A year after he left Unilever, Terry Slavin interviews the former CEO about this month's disappointing COP25, and what he has done in the year since he was set free of the ‘shackles’ of steering one of the world's biggest consumer goods companies
At a press conference at COP25 last week, former Unilever CEO Paul Polman sat on a panel announcing that 177 companies have now signed up to the UN Global Compact’s Business Ambition for 1.5C campaign, a huge increase on the 68 signatories at the campaign’s launched at the UN General Assembly in September.
But the sparse attendance in the room for what Polman described as “one of the major announcements of the COP” was a sharp contrast to the media buzz that surrounded him at COP21 in Paris in 2015, when I first encountered him, sharing the main stage with Al Gore, Leonardo DiCaprio, and the Prince of Wales.
It’s been barely a year since Polman walked away from his job heading one of the world’s biggest consumer goods company. But if the 62-year-old Dutchman misses the attention and power that office conferred, he didn’t sound it in an interview with Ethical Corporation in October at the Responsible Business Awards.
Indeed, he seems to be relishing freedom from what he describes as “the shackles” of running the Anglo-Dutch multinational, enabling him to his full energies to what motivates him most. He may no longer be front of stage in the climate battle, but behind the scenes Polman seems to be a veritable puppet master, using his leadership on a formidable list of global bodies to pull the strings to bring the critical constituencies of government, business, finance, and civil society into alignment.
Polman said he stayed 10 years as CEO of Unilever, an unusually long tenure, because he was able to use the company’s size to drive forward transformative change. “So that was very motivating for me. It also positions Unilever well in the global landscape and the company got amply rewarded for that ... But there are inherent limitations if you're a CEO,” he said, notably in terms of working with competitors. At the same time, having been a former boss of Unilever means fellow CEOs in other sectors give him a hearing.
The latter card is one he has been playing in Imagine, the benefit corporation and foundation he co-founded last year with two former leading executives at Unilever, Jeff Seabright and Kees Kruythoff, and Valerie Keller, formerly of the EY Beacon Institute.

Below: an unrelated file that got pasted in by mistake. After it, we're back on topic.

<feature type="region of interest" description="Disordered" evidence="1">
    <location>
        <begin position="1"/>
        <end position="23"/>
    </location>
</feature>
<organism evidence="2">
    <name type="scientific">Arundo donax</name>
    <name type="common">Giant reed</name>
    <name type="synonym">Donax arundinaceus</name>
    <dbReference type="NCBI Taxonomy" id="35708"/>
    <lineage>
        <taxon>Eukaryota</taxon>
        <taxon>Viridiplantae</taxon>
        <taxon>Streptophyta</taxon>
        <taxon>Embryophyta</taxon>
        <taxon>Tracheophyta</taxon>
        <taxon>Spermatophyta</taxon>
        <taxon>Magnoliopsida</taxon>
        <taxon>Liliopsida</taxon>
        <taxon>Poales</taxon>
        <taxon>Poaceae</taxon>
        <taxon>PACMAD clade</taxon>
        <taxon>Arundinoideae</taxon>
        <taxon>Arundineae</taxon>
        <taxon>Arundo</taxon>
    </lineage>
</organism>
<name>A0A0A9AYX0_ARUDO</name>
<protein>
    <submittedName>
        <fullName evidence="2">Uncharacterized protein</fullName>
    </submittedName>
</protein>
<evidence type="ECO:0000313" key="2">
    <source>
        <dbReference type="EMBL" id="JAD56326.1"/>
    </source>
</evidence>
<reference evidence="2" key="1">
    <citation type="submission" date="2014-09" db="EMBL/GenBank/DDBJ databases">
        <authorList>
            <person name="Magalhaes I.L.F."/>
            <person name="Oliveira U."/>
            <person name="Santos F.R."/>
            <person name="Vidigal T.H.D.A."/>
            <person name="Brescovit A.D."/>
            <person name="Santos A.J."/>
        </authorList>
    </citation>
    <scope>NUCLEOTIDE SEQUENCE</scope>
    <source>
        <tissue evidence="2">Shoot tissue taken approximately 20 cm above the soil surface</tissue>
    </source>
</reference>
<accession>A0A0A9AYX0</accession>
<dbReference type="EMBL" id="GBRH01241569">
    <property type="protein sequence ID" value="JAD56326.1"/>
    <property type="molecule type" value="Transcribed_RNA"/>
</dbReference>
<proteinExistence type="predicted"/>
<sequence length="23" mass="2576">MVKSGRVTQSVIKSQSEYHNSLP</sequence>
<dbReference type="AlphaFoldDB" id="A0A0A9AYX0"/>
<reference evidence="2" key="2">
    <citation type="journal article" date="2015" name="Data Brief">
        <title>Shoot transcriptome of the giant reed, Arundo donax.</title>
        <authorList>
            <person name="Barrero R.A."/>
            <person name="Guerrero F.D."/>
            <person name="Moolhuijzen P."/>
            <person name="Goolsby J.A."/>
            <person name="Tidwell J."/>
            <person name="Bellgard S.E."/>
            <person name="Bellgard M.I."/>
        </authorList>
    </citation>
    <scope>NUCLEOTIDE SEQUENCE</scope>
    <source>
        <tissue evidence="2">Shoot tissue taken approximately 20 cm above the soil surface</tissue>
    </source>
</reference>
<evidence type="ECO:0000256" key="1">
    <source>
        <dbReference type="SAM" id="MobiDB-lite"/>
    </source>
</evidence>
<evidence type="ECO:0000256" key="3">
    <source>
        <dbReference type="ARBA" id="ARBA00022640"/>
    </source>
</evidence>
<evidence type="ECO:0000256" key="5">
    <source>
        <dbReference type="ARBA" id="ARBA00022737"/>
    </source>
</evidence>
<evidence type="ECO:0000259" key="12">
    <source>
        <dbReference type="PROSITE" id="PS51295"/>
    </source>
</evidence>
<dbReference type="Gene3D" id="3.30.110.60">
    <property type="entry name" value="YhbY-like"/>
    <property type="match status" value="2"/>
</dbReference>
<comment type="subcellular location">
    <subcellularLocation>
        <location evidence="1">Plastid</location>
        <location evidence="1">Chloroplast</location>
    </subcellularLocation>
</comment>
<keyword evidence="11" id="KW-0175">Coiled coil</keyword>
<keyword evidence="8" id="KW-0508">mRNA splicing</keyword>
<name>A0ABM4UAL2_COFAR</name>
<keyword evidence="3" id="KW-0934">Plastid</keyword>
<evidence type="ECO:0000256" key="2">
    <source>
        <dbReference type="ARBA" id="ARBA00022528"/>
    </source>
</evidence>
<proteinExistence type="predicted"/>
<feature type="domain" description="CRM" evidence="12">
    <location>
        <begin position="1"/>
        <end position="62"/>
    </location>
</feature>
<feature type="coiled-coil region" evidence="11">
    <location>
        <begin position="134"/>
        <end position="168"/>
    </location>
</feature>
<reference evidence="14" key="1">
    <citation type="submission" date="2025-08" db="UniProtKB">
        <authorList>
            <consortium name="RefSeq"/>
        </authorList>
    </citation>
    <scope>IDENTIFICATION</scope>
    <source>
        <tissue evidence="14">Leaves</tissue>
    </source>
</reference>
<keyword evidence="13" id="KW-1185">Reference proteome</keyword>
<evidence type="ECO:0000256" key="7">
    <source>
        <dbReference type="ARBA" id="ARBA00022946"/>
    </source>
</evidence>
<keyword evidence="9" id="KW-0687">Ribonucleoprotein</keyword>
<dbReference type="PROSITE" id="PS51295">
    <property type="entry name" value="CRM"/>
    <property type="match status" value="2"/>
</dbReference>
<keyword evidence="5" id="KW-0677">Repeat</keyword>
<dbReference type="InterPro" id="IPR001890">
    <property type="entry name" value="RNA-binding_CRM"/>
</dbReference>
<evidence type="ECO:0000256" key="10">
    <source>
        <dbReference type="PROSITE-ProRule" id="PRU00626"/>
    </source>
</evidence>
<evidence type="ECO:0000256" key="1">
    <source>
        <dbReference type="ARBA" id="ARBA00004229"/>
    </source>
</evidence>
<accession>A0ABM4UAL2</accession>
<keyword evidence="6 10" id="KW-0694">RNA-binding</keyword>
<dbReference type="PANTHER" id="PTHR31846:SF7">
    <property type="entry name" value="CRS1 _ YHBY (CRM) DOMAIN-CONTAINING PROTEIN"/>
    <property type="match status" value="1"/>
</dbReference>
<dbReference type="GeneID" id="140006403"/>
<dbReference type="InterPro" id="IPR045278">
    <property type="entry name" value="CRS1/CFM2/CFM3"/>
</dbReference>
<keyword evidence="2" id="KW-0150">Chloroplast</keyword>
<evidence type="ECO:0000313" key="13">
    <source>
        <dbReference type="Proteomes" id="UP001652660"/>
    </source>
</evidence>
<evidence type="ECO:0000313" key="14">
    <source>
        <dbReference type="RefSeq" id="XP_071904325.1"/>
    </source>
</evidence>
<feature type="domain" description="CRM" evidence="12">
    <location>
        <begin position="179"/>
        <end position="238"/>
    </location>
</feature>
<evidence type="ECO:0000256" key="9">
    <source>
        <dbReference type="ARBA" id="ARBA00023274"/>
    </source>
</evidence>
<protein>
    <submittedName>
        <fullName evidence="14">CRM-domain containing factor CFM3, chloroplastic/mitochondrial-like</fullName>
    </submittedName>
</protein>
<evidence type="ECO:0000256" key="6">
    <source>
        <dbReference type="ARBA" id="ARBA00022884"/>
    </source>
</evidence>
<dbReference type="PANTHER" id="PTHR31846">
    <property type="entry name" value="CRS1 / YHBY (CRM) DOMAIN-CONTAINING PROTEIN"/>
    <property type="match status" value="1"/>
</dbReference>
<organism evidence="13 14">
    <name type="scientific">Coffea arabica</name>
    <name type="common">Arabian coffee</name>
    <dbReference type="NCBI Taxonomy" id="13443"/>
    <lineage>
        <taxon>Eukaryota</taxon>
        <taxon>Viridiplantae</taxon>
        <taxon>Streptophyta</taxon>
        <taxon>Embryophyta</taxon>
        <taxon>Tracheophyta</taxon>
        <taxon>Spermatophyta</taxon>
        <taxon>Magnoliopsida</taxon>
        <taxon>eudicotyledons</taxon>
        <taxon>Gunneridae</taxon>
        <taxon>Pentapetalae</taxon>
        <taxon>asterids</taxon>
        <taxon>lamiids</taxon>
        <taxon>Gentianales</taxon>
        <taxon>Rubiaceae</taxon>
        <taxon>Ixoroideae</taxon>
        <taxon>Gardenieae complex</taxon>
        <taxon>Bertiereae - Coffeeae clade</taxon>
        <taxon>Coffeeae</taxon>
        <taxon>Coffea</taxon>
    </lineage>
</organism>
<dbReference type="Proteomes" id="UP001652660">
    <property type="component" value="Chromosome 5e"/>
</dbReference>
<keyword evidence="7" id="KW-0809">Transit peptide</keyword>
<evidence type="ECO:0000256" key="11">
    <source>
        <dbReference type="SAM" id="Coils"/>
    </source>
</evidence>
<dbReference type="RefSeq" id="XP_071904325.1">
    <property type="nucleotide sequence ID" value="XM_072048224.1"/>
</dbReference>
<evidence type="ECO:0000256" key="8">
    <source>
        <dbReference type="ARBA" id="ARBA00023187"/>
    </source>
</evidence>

Imagine, which has offices in London, Amsterdam, New York and Los Angeles, works to support forward-thinking CEOs, building up a critical mass of companies in sectoral value chains and connecting them with allies in government, think tanks, finance and civil society to help them reach scale at speed.
If you look at the trends and the strong impacts of the fashion industry it is tremendously exposed
Polman says Imagine targets CEOs, who generally only stay in post two or three years, “because there is a sense of urgency about what needs to happen.”
Imagine’s first big gig came when France’s president Emmanuel Macron asked it to mobilise the private sector behind a new climate commitment to announce at the G7 meeting in Biarritz in August.
Led by Kering’s CEO, the French billionaire François-Henri Pinault, the team brought together 32 CEOs, committing to a Fashion Pact to fight the climate crisis and protect biodiversity in the oceans.
According to the UN, the fashion industry contributes to around 10% of global greenhouse gas emissions, consuming more energy than the aviation and shipping industry combined.
It also has huge impacts on biodiversity, Polman says, pointing out that micro-fibres released by synthetic clothing while they are washed account for a whopping 35% of the plastics found in the ocean. “So you look at the trends and you look at the strong impact made by this industry, and it is tremendously exposed,” he said.
But the industry had not woken up to this threat, which is where Imagine came in, Polman said. The first step was to build up awareness among a critical mass of CEOs, representing at least 20%-of the value chain. The second was to come up with a common commitment for action. This long shopping list includes committing to 1.5C science-based targets, helping develop SBTs on biodiversity, adopting regenerative agriculture practices, eliminating micro-fibre pollution and ending the use of single-use plastics.
Smart NGOs want to work with you, to move the agenda in the right direction
Once 30% of the value chain is covered by the commitment, he said, tipping points start to happen. Other industries get drawn in, and “NGOs are not attacking you anymore... The smart NGOs want to be part of it, to move the agenda in the right direction. And actually, then we start to see is governments then say, ‘hey, look, so much of the industry is behind this. Our rules, laws and regulations must not get in the way’. So you start to de-risk the governmental processes to put the right frameworks in place.”
What Polman brings to the table is his internationalist vision and contacts book of corporate and government A-listers compiled over a decade of striding the stage at World Economic Forum meetings in Davos and the annual UNFCC COP jamboree. “Individual companies don't have access to Christiana Figueres or Al Gore, [but] if you have an aggregate, as we try to do at Imagine, it allows them be part of that.”
When we spoke in early October 44 companies had signed up to the Fashion Pact, including H&M, Gap, Adidas, Inditex Hermes, Chanel, Kering, Tommy Hilfiger and Ralph Lauren.
Last week at the UN Global Compact press conference he said membership had mushroomed to 60. He had hoped to be able to announce that their numbers could be added to the 177 companies in the Business Ambition for 1.5C coalition, but the fashion firms’ 1.5C targets have yet to be approved by the Science Based Targets initiative. “Without doubt we will double that number or more by COP26 [in Glasgow] next year,” he promised.